Threading the needle

I mess up idioms.  I have often been caught saying, “I’ll see it when I believe it” much to my husband’s derision.  I also have a habit of saying “5 and 4” instead of “4 and 5”. I chalk this up to not having English as my first language during my formative years.  As much as I love the English language and finding new ways to say things, I do find that talking about adoption has made me even craftier.  Words matter, they always have.  After all, it was words that made me feel less than others and it is words now that make me feel I have competency.

I keep hearing the term “threading the needle” lately in our national political discourse.  I think it is perfectly fitting in adoption work and policy too.  On the one hand, being adopted does not qualify me in the category of “special needs,” and yet, I do believe being adopted is special and there are needs we adoptees must have in order to feel safe and secure and belonging to our adoptive families.  On the one hand, adoption is just like every other way of forming a family except when it’s not, when the “adopted child” of a said couple is excluded by that adjective distinguishing him from all other children in the family.  On the one hand, adoption is permanent and yet we have been challenged again and again when a child is rehomed, sent back on an airplane or when the country where the child was born claims her as theirs.  Different, the same, just like, as if…I realize I am threading the needle of descriptives to try and accurately address our community.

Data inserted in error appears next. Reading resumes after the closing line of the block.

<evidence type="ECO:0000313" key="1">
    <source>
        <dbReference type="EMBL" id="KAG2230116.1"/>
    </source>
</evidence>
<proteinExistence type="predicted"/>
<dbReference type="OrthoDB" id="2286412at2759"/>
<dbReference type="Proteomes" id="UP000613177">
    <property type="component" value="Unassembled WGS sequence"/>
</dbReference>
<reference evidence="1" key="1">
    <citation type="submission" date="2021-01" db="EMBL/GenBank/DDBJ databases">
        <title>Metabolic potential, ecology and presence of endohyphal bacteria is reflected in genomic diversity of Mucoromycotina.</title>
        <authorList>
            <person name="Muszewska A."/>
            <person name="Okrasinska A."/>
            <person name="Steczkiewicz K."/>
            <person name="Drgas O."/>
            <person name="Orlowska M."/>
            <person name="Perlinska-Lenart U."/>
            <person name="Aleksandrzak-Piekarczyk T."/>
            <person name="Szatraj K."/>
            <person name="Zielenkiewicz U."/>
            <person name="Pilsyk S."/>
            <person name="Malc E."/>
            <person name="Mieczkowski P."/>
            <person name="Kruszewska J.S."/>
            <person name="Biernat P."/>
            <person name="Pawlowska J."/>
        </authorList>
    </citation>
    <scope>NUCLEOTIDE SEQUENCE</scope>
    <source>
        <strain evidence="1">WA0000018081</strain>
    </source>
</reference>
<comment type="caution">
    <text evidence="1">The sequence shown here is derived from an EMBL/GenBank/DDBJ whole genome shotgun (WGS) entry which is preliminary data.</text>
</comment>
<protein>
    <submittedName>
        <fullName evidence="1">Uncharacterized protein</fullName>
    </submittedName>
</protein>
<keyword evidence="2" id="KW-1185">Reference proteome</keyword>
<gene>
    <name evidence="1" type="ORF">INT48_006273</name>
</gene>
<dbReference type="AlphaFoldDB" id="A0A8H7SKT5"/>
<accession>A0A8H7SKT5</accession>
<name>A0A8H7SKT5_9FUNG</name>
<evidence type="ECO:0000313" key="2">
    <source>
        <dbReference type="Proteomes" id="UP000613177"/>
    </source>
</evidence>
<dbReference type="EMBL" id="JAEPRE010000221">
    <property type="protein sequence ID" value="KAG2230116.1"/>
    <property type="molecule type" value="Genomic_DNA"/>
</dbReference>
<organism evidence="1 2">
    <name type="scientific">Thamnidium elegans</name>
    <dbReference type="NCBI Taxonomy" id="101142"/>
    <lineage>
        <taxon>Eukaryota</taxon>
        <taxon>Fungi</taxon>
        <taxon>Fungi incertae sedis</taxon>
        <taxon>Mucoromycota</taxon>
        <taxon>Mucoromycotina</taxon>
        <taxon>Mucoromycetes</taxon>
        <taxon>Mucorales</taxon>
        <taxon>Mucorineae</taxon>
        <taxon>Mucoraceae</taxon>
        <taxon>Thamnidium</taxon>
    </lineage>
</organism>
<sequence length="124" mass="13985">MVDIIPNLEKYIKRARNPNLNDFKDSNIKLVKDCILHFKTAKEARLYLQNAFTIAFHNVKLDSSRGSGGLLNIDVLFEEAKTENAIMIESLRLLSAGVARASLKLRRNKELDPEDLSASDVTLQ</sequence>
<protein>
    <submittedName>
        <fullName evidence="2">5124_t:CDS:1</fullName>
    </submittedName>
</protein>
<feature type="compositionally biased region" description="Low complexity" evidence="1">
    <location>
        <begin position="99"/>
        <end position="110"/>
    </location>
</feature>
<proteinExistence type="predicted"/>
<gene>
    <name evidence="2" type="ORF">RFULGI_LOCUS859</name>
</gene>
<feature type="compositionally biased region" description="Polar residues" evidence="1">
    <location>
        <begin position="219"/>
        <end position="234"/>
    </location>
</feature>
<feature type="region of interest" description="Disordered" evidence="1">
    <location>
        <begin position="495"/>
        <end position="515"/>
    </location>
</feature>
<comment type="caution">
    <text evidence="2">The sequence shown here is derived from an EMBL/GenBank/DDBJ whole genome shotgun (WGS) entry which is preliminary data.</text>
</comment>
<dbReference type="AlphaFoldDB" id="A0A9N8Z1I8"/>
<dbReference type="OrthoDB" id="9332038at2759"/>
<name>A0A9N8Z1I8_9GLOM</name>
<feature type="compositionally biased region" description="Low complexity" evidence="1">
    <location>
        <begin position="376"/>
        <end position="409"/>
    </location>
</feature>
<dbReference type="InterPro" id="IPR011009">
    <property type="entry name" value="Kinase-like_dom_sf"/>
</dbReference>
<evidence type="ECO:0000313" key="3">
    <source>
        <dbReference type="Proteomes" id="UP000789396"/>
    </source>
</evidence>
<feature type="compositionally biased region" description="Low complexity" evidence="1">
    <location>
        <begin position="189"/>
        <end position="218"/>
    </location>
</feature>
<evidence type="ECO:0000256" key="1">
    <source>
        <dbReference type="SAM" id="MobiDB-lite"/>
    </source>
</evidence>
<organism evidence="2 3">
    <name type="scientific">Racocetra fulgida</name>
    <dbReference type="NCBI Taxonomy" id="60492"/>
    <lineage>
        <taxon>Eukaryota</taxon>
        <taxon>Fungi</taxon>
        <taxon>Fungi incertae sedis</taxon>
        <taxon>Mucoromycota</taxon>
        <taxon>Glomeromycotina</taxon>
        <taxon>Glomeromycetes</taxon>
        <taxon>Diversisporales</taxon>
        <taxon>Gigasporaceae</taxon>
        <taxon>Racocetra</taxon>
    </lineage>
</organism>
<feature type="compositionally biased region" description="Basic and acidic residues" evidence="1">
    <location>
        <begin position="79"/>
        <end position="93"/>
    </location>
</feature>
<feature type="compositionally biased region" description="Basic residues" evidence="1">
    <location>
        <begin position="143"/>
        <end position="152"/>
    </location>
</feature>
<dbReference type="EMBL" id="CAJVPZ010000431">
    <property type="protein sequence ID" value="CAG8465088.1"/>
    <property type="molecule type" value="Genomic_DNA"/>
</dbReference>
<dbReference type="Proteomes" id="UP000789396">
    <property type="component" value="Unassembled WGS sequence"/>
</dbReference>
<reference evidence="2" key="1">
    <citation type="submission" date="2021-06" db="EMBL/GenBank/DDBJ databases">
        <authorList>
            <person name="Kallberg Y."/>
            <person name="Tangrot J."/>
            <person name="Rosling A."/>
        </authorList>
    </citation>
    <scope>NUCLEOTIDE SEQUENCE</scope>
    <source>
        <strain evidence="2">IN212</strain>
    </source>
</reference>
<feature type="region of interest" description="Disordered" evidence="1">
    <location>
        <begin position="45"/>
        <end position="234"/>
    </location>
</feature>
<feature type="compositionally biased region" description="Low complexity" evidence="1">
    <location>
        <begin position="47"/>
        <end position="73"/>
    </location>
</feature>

It came to a head for me when I read Kathryn Joyce’s Slate article.  This article cannot be read while you are eating, your body will reject the food by sheer gag reflex.  Ms. Joyce’s plain and simple words will make you cry as she gives voice to children who have experienced the horrific and survived and others who have perished.   Yet as I was reading this article, I was thinking of David Pelzer and his memoir “A Child Called It.”  Mr. Pelzer was not adopted and his story, among many others, are equally horrific.  I add this because, as thorough as Ms. Joyce was, I found myself threading the needle of understanding the complication adoption naturally breeds.  What stuck out for me was the paradox of how horribly wrong adoptions can go and yet the need for it.  On the one hand, there are families who should never have been able to adopt a child and yet it was another adoptive family who said yes to that same child and loved deliberately so that he/she can begin to heal and know what it means to have a family.  On the one hand, adoptive families are “forever” and “just like” all other families and yet we demand oversight, progress reports for decades, statistics and a level of lifelong scrutiny no other family must endure.  On the one hand, we expect adoptive parents to claim their child as their own and yet are mistrustful that they will.  On the one hand, adoption agencies/facilitators/attorneys aid in the creation of a family and yet are given no legal recourse to say “no” to prospective adoptive parents.  When I was an adoption social worker in placement, I would have loved to have them sign an affidavit that says that they will not say racist remarks to their children, they will not spank their child, they will move to an area with more diversity, that they will honor their child’s birth/family, that they will seek assistance and support when things are getting rough.

Why does this matter?